Dress code to promote unity of Indian Punjabi and Muslim

The fascinating Hindu-Muslim unity theme party organised by Anjanna Kuthiala and Shah Rukh Khan’s in-laws Tejinder and Neeru Tiwari, celebrating the typical Punjabi and Muslim cultural bond.
 
 
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Indian
Punjabi
Unity

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Lifestyle
Arts
Society

Location:
India

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Events

May 2, 2012 - PRLog -- It was an evening filled with Abida’s Sufi tracks, mesmerising notes of the flute and sher-o-shayari. The fascinating Hindu-Muslim unity theme party organised by Anjanna Kuthiala and Shah Rukh Khan’s in-laws Tejinder and Neeru Tiwari at the latter’s residence at Panchsheel Park was a unique and remarkable way of celebrating the typical Punjabi and Muslim cultural bond.

From traditional shararas and jhoomars to bright Punjabi attire, guests put in their best effort to adhere to the dress code for couples which stated one should be dressed as a Punjabi, the other a Muslim.

Dressed in a Punjabi suit teamed up with a paranda and jhoomar, host Anjanna’s attire was a fusion of both Punjabi and Muslim culture. “It’s a get-together of friends to celebrate in a traditional way. It’s like romancing and bringing alive the charm and sophistication of both the worlds. The idea is also to celebrate brotherhood and unity. If we can be on Page 3 clubbing and partying, why can’t we be there in our traditional best?” she said.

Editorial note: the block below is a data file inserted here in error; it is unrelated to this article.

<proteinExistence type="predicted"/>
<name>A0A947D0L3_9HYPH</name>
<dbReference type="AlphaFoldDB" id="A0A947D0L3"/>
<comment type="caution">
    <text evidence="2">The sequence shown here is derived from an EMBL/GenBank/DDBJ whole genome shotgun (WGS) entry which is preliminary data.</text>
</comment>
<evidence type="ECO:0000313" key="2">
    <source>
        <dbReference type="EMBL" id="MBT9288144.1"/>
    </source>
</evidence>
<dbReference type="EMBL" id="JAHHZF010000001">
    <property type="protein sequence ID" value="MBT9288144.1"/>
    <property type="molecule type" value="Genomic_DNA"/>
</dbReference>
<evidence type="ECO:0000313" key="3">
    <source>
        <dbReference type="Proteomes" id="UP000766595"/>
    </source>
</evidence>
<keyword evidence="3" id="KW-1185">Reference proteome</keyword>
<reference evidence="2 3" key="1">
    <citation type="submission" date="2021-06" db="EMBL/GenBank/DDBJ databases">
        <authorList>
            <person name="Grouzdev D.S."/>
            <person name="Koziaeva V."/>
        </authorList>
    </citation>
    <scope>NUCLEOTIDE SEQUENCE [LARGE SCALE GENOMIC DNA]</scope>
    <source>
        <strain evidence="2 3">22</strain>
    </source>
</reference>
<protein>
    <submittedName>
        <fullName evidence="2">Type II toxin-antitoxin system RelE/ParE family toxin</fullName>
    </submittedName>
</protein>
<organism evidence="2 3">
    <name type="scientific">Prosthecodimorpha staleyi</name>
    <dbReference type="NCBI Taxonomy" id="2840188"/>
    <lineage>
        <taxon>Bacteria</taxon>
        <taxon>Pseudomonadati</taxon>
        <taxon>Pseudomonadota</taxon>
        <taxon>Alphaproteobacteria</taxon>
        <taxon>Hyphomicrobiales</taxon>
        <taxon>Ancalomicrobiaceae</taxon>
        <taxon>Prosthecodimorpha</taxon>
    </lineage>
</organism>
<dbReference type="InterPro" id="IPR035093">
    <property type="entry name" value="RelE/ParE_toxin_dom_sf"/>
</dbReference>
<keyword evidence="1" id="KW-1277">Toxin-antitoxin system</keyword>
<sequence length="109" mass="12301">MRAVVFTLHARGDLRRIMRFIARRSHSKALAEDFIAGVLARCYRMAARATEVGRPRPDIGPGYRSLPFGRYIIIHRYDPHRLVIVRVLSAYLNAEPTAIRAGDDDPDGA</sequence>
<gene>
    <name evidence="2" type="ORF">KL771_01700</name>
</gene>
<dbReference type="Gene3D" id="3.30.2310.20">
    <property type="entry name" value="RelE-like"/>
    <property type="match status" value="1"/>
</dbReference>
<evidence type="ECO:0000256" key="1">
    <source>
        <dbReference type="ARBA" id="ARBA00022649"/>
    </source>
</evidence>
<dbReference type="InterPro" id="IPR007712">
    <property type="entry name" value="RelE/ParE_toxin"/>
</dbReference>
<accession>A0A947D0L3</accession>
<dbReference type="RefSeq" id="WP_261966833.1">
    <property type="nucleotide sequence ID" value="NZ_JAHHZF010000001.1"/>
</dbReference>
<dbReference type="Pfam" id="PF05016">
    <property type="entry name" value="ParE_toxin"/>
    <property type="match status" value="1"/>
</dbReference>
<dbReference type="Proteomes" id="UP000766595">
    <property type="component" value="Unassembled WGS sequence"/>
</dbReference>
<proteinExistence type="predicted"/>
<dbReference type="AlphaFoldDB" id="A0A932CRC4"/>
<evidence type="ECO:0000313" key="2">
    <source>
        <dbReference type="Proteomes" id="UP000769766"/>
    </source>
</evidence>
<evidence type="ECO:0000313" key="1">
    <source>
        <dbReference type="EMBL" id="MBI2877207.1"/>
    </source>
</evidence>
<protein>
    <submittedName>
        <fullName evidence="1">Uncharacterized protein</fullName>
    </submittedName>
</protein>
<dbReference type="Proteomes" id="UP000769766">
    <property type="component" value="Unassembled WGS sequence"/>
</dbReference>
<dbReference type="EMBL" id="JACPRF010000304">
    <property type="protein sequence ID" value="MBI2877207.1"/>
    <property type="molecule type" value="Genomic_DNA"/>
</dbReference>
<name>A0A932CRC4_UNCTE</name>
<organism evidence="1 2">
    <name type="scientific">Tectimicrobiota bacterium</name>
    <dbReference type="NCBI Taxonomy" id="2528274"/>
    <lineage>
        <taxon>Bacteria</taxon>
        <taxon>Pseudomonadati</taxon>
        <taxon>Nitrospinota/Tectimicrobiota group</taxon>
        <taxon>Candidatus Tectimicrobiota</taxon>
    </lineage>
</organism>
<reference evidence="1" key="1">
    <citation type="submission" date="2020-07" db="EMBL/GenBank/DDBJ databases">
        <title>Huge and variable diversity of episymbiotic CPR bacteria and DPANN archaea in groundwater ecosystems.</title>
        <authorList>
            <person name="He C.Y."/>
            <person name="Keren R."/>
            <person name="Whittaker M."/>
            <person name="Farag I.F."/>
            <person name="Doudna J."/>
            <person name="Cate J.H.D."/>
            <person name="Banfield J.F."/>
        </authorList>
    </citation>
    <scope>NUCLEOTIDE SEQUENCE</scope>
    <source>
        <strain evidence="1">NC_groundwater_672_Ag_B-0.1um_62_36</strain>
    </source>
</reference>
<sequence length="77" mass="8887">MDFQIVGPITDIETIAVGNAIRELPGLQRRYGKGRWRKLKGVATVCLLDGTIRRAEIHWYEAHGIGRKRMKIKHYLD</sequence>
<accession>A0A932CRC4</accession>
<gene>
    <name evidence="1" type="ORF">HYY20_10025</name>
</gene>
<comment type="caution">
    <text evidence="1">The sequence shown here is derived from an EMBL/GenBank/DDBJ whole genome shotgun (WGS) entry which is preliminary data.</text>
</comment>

The guest list had both Anjanna and Tiwari’s close pals. Tehmina Punvani, a lawyer, was dressed in a burkha with a short black dress beneath, and said, “I’m basically dressed up the way girls dress up in Middle-East. Though clad in burkha, they happily flaunt short dresses and stilettos vxfng inside. It’s my ode to their style.”

While marketing professional Shweta Kohli fused her red dress with a red crippled skirt and old dupatta to imitate a stylish traditional Muslim sharara, TV personality Shazia Ilmi brought the essence of Awadh with her eight-year-old brown gharara. “I was so excited to wear it. It’s a nostalgic evening and took me back to my roots. I’m planning to get more ghararas stitched and will wear them on a regular basis.” With ladies flaunting their flashy dresses, men kept it simple with white kurtas and skull caps.

Brought to you by Punjabi: http://www.punjabi.cc
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Source:The Asian Age
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